Monday, January 30, 2012
More pragmatic concerns may have also informed her use of this unconventional medium. In 2006 she was a finalist for the now-defunct Sasol Wax Art Awards, which demanded that artists use wax in creating art for the competition exhibition. Working with wax may have been a crippling limitation for most of the artists, but it seems to have set Victor’s aesthetic on a new path.
It is easy to see why someone so concerned with mark-making was attracted to using smoke; it leaves such a compelling mark, or stain – “stain” best describes the kind of imprint this ephemeral tool creates. Stains also summon the residue left by something that is no longer present, which articulates the loss and traceability of human life. The “stains” that the smoke creates, particularly in the hands of Victor, also capture the three-dimensionality, not only of a physical being, but the various states of minds and conditions that make the human subject so mercurial.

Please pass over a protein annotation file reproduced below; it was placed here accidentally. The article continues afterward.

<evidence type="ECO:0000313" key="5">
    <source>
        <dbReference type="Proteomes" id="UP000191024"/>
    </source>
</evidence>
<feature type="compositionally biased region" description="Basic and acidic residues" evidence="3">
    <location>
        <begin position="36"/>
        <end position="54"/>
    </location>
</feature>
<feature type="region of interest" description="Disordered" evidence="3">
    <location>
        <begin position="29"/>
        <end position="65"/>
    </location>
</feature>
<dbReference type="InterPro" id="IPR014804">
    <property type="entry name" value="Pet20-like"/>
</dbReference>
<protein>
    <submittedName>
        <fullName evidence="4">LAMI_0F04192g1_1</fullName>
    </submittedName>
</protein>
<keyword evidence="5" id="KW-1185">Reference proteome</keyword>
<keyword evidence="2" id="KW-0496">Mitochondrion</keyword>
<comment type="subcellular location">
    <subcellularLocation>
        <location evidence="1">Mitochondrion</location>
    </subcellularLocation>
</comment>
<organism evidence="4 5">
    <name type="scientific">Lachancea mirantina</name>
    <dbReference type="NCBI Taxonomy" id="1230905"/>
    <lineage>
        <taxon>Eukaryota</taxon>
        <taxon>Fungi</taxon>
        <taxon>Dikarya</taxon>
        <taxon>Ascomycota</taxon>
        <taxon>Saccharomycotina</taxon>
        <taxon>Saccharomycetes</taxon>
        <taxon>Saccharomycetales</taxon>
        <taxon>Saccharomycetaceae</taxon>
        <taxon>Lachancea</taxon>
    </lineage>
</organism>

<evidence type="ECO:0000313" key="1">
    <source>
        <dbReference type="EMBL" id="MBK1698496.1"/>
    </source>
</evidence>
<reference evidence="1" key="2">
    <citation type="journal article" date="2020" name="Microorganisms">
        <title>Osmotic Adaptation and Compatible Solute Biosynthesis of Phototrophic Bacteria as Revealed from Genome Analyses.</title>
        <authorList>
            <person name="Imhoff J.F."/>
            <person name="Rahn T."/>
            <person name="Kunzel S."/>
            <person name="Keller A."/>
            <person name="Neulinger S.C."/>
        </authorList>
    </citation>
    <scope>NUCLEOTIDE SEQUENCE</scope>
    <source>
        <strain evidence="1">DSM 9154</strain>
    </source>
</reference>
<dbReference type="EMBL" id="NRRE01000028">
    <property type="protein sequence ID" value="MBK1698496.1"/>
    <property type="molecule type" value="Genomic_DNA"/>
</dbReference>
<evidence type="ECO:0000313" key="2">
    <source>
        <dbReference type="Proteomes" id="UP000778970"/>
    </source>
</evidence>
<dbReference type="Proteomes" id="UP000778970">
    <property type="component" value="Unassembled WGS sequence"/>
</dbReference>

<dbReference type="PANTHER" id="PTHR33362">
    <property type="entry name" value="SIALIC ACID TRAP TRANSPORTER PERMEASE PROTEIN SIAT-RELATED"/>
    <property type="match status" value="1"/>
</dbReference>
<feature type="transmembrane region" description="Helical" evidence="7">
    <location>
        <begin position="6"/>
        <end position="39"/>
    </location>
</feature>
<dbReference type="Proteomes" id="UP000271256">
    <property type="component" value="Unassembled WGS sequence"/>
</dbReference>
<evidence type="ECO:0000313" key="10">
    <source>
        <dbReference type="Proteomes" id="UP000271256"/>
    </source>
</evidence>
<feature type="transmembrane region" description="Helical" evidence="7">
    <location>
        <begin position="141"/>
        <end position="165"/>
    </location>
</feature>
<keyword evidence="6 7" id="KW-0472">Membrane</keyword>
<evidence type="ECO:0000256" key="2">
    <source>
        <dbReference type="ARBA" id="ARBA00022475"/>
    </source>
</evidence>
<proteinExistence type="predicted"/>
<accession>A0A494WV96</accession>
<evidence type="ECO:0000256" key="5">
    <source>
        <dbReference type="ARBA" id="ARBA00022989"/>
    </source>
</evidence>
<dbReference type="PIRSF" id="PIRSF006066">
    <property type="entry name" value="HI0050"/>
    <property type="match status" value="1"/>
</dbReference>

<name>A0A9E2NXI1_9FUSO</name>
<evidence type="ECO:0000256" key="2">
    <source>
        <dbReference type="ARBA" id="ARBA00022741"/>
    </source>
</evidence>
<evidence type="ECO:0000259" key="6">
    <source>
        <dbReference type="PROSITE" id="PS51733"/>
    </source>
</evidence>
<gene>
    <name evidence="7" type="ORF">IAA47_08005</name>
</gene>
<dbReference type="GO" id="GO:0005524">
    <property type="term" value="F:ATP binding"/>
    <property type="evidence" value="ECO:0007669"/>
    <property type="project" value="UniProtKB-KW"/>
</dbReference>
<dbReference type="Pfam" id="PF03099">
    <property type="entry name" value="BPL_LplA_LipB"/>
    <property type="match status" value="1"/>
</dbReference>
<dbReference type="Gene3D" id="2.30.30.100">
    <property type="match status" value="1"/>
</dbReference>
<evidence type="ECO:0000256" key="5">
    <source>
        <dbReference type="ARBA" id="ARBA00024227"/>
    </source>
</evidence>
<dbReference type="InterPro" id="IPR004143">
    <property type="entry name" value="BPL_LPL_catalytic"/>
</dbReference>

Because definitive marks or lines are impossible with smoke, there is a subtlety to them that is very compelling. It’s as if they have arrived on the page independently of the hand of the artist – that the artist has simply guided an invisible organic presence like someone guiding a séance. That burning candles are part of that ritual probably contributes to this notion.
But what is most remarkable about this medium is the way it captures the multiplicity of the live subject, which, inherently, denies a single, definitive view. This challenge has always concerned artists. Victor may have stumbled on a solution with smoke drawing. Because the flame is in constant motion the marks are bubbled, appear to glide and overlap in ways that deny any kind of static representation of a subject. So ironically, while the medium once ably expressed the absence/presence of the deceased, it also, in the hands of Victor, ably evokes the living or at least this quality of aliveness.